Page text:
Tuesday, March 17, 2015

Top Ten Tuesday: Books On My Spring TBR List


Top Ten Tuesday is a weekly meme hosted by The Broke and The Bookish. This week’s topic is top ten books on my spring TBR list.

I have a ton of books that I’m hoping to get through in the next few weeks, but these are the ones that I’m most looking forward to reading.



1. The Dark Tower Series – Stephen King


The Dark Tower series tells the story of Roland Deschain, Mid-World’s last gunslinger, who is traveling southeast across Mid-World’s post-apocalyptic landscape, searching for the powerful but elusive magical edifice known as The Dark Tower. Located in the fey region of End-World, amid a sea of singing red roses, the Dark Tower is the nexus point of the time-space continuum. It is the heart of all worlds, but it is also under threat. Someone, or something, is using the evil technology of the Great Old Ones to destroy it. 
In Roland’s where and when, the world has already begun to move on. Time and direction are in drift, and the fabric of reality is fraying. However, things are about to get much worse. The six invisible magnetic Beams, which maintain the alignment of time, space, size, and dimension, are weakening. Because of this, the Tower itself is foundering. Unless Roland can find a way to save the Beams and stabilize the Tower, all of reality will blink out of existence. 
Inspired in equal parts by Robert Browning’s poem, “Childe Roland to the Dark Tower Came,” J.R.R. Tolkien’s Lord of the Rings, and Sergio Leone’s spaghetti Western classics, The Dark Tower series is an epic of Arthurian proportions. It is Stephen King’s magnum opus, and is the center of his amazing creative universe.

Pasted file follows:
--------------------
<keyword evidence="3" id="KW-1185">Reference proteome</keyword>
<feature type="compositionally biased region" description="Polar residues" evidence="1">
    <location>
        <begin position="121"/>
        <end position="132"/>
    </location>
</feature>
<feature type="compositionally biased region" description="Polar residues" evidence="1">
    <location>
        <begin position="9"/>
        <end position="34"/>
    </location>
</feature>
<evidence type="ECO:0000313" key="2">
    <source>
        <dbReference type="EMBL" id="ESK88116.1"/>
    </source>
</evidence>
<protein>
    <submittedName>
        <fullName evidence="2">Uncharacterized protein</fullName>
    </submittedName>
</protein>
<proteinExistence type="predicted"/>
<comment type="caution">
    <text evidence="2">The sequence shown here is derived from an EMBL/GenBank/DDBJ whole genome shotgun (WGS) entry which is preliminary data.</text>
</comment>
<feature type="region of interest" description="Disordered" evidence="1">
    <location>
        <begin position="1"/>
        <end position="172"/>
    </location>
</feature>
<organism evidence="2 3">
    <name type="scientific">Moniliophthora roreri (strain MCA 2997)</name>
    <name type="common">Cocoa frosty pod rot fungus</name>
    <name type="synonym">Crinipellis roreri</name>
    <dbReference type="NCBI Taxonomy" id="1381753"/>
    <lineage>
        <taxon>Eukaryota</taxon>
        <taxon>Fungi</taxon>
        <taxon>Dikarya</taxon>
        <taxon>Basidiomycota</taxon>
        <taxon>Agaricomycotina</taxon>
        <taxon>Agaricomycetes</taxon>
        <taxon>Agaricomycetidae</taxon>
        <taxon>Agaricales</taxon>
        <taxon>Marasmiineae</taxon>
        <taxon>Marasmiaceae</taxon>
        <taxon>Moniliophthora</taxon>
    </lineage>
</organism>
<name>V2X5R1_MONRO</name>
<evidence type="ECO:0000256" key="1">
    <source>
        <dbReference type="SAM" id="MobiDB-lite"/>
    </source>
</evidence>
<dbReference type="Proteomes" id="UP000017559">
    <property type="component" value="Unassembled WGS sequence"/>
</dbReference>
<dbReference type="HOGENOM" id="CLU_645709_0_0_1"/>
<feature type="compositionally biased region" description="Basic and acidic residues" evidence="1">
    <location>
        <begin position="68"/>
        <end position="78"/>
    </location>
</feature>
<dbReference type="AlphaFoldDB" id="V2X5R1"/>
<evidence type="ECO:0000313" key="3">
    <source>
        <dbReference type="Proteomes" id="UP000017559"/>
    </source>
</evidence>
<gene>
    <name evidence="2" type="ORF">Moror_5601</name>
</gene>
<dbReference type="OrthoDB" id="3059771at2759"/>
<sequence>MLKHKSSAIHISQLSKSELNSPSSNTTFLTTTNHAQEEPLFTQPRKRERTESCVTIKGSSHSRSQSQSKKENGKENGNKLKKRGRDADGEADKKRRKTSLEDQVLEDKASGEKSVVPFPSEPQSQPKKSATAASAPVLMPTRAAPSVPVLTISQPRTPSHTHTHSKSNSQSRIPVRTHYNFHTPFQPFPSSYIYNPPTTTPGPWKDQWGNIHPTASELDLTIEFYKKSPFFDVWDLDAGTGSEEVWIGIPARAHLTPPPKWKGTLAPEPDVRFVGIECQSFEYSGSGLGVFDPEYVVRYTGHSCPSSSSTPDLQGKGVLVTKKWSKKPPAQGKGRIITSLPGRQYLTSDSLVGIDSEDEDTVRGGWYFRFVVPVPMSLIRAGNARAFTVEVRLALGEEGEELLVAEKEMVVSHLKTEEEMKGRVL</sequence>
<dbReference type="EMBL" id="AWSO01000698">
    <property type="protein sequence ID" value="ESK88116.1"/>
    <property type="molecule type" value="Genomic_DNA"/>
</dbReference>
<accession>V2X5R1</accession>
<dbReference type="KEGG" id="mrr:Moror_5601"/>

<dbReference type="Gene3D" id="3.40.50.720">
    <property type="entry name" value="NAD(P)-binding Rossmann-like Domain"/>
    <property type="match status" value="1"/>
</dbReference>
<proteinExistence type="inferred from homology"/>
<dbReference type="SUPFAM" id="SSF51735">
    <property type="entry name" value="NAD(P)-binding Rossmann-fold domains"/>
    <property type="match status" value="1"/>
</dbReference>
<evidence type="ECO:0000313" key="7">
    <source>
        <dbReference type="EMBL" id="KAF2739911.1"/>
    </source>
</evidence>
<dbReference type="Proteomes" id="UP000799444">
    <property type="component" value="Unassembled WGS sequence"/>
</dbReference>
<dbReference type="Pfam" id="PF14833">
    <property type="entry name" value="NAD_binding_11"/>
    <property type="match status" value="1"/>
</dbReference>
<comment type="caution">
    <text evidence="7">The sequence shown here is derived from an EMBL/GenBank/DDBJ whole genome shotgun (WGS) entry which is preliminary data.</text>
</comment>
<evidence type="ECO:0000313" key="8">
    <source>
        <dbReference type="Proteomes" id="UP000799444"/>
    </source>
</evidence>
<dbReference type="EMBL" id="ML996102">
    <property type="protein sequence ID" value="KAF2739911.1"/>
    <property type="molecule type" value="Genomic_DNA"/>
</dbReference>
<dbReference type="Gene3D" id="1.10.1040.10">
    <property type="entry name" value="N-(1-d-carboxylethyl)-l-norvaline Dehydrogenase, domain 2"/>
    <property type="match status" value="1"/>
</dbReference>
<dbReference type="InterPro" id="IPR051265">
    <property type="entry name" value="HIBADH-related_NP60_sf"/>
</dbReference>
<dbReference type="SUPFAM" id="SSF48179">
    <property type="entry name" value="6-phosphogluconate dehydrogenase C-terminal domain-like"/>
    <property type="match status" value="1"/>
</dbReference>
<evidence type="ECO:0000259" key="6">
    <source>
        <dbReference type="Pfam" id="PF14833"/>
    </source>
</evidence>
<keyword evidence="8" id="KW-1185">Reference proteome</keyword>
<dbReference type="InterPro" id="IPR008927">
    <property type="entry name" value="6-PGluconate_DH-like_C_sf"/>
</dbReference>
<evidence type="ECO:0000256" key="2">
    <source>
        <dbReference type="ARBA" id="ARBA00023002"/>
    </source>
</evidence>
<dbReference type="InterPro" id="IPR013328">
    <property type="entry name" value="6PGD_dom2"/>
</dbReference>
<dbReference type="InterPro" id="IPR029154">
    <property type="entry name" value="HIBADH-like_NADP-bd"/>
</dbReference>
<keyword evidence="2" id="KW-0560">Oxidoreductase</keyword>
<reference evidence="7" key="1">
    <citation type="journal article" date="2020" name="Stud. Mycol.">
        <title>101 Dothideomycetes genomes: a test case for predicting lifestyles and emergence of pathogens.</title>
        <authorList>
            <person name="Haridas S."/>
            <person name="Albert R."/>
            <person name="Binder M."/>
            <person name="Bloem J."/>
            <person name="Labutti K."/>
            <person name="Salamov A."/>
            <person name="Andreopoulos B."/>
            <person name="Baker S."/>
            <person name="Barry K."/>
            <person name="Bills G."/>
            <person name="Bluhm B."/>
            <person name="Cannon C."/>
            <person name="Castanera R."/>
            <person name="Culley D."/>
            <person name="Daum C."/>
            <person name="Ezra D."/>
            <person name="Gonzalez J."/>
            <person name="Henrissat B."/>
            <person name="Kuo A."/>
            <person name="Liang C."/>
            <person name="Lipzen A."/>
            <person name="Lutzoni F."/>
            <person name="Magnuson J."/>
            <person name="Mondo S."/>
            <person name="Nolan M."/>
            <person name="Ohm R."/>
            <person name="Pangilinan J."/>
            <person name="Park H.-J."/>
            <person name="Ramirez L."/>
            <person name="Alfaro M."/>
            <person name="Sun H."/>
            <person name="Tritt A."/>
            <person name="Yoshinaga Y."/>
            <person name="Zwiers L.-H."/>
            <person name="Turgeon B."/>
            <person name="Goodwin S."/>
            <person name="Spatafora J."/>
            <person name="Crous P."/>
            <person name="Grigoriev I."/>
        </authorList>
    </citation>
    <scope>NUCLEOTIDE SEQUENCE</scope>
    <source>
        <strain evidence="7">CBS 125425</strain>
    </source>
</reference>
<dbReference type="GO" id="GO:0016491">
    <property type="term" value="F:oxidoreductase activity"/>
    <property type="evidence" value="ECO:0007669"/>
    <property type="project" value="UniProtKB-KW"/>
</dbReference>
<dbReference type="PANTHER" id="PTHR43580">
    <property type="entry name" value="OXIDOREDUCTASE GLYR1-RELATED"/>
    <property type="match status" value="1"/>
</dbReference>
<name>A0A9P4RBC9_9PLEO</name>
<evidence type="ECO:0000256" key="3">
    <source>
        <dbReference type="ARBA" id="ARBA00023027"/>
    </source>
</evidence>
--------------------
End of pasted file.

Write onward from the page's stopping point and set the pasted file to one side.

2. Cinder – Marissa Meyer


Humans and androids crowd the raucous streets of New Beijing. A deadly plague ravages the population. From space, a ruthless lunar people watch, waiting to make their move. No one knows that Earth’s fate hinges on one girl.

Cinder, a gifted mechanic, is a cyborg. She’s a second-class citizen with a mysterious past, reviled by her stepmother and blamed for her stepsister’s illness. But when her life becomes intertwined with the handsome Prince Kai’s, she suddenly finds herself at the center of an intergalactic struggle, and a forbidden attraction. Caught between duty and freedom, loyalty and betrayal, she must uncover secrets about her past in order to protect her world’s future.


3. Gone Girl – Gillian Flynn


On a warm summer morning in North Carthage, Missouri, it is Nick and Amy Dunne's fifth wedding anniversary. Presents are being wrapped and reservations are being made when Nick's clever and beautiful wife disappears from their rented McMansion on the Mississippi River. Husband-of-the-Year Nick isn't doing himself any favors with cringe-worthy daydreams about the slope and shape of his wife's head, but passages from Amy's diary reveal the alpha-girl perfectionist could have put anyone dangerously on edge. Under mounting pressure from the police and the media—as well as Amy's fiercely doting parents—the town golden boy parades an endless series of lies, deceits, and inappropriate behavior. Nick is oddly evasive, and he's definitely bitter—but is he really a killer?

As the cops close in, every couple in town is soon wondering how well they know the one that they love. With his twin sister, Margo, at his side, Nick stands by his innocence. Trouble is, if Nick didn't do it, where is that beautiful wife? And what was in that silvery gift box hidden in the back of her bedroom closet?


4. Landline – Rainbow Rowell